"The Lebanese pound collapsed … The country’s trade balance tipped even further, and the COVID-19 crisis further worsened the situation … The country’s hard currency reserves used to pay for imports began depleting, leading to a shortage of basic foodstuffs, medication, fuel, and other commodities", Gen. Chaya added.

According to the Beirut-based UN Economic and Social Council for West Asia, Lebanon’s poverty rates increased twofold over the course of the past year, with 55 percent of the population living below the poverty line in August 2020, with nearly a quarter of the country’s population reportedly living in extreme poverty.

Political Deadlock Impedes Economic Relief

In spite of the dire state of affairs, Lebanon’s political elite has failed to form a new cabinet since the resignation of Prime Minister Hassan Diab on 10 August. The problem can be traced to the country’s sectarian system, in which government posts are customarily distributed to account for the country’s 18 recognised groups.

This unwillingness to reach a consensus prompted designated Prime Minister Mustapha Adib to resign on Saturday, following a dispute between the dominant Shiite and Sunni parties over the appointment of the minister of finance, a post traditionally held by a minister from one of the two Shiite parties — Hezbollah and Amal.

"This [finance] ministry is believed to have covered for corruption ... The failure to form a government made the situation even more difficult, and led to extensive criticism of the president for his inability to use his constitutional rights to intervene in the process", Gen. Chaya argued.

Without a cabinet in place, Lebanon is unable to take the first step toward unlocking a vital bailout package from the International Monetary Fund (IMF). In her statement during the August 9 International Conference on Support to Beirut and the Lebanese People, IMF chief Kristalina Georgieva pledged to "redouble" her organisation’s efforts in assisting Lebanon, provided the government enacts a series of fiscal and economic reforms.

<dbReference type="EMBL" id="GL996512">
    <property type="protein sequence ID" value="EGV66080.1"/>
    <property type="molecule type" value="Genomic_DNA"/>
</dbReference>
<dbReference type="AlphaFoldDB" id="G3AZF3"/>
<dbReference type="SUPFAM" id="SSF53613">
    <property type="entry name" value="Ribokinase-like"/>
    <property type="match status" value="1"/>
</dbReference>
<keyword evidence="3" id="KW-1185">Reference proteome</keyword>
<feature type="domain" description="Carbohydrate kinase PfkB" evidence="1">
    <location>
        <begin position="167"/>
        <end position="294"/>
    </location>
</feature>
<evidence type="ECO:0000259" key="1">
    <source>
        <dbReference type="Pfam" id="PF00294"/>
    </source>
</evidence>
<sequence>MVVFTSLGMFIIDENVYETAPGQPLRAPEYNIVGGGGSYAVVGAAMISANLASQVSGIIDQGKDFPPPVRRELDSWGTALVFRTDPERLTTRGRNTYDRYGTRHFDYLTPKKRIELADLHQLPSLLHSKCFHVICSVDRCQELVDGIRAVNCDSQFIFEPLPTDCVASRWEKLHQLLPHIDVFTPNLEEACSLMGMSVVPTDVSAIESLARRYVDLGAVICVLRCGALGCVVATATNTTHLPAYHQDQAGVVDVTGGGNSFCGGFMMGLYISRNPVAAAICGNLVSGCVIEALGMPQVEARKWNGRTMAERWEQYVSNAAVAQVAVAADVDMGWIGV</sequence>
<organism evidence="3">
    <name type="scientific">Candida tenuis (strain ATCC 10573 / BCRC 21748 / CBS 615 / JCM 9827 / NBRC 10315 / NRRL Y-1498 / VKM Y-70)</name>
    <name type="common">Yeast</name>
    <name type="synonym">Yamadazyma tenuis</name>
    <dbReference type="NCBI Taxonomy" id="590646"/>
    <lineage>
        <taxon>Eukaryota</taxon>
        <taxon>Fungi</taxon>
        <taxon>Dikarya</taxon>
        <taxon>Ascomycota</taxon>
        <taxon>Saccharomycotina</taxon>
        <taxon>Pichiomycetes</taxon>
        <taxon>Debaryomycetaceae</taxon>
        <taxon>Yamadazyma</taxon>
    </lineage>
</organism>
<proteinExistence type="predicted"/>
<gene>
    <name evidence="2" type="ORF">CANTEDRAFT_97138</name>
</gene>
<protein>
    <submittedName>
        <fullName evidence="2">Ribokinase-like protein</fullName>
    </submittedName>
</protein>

"Any government in Lebanon will have to function with external patronage, with it most likely relying on external financial support, specifically the $11-12 billion loan requested at this time", Gen. Chaya commented.

Lebanon initiated talks with the IMF last May but the negotiations were put on hold in July amid reports about the Lebanese side showing reluctance to implement the economic reforms prescribed by the IMF.

Aftermath of a massive explosion is seen in Beirut, Lebanon - Sputnik International
How Beirut Blast Added Insult to Injury of Lebanon’s Plummeting Currency & Crumbling Economy

Adib’s resignation spurred harsh criticism from French President Emmanuel Macron, who, in his press conference on Sunday, decried the Lebanese elites’ inability to reach a consensus as a "betrayal" of their assurances to form a cabinet and initiate talks with the IMF. Macron also criticized "systematized corruption" and a "system of terror" created by Hezbollah, while blaming the party and their political ally, Amal, for the deadlock.

"I believe the statement is a message ... France now has two options; attempt to negotiate, or support the US in confronting Hezbollah. Macron is saying that if Hezbollah does not stop hindering the French initiative, the country will have to use the second option", Gen. Chaya said.

Despite his earlier threats to sanction the Lebanese political elite, Macron said that sanctions, including the freezing of Lebanese politicians’ assets abroad, would be "counterproductive" at this stage, giving the Lebanese elite a four-to-six-week deadline to commit to the steps prescribed by the French road map for Lebanon.

"Hezbollah is an extension of Iran’s influence in the region … Iran is not willing to make concessions to France, preferring to wait until after the US elections to negotiate with the USA. Hezbollah is a powerful card that it can use ... The Sunni Shiite confrontation is well known across the region, and Lebanon is no exception", Gen. Chaya maintained.

It is noteworthy that this is not the first time that Lebanon fell victim to regional rivalries. Brokered by then-Egyptian President Jamal Abdel Nasser and signed by Lebanese authorities under duress from a number of countries in the region, the 1969 Cairo accord is considered to have set the ground for the 15 year-long civil war, the consequences of which the country has yet to fully recover from.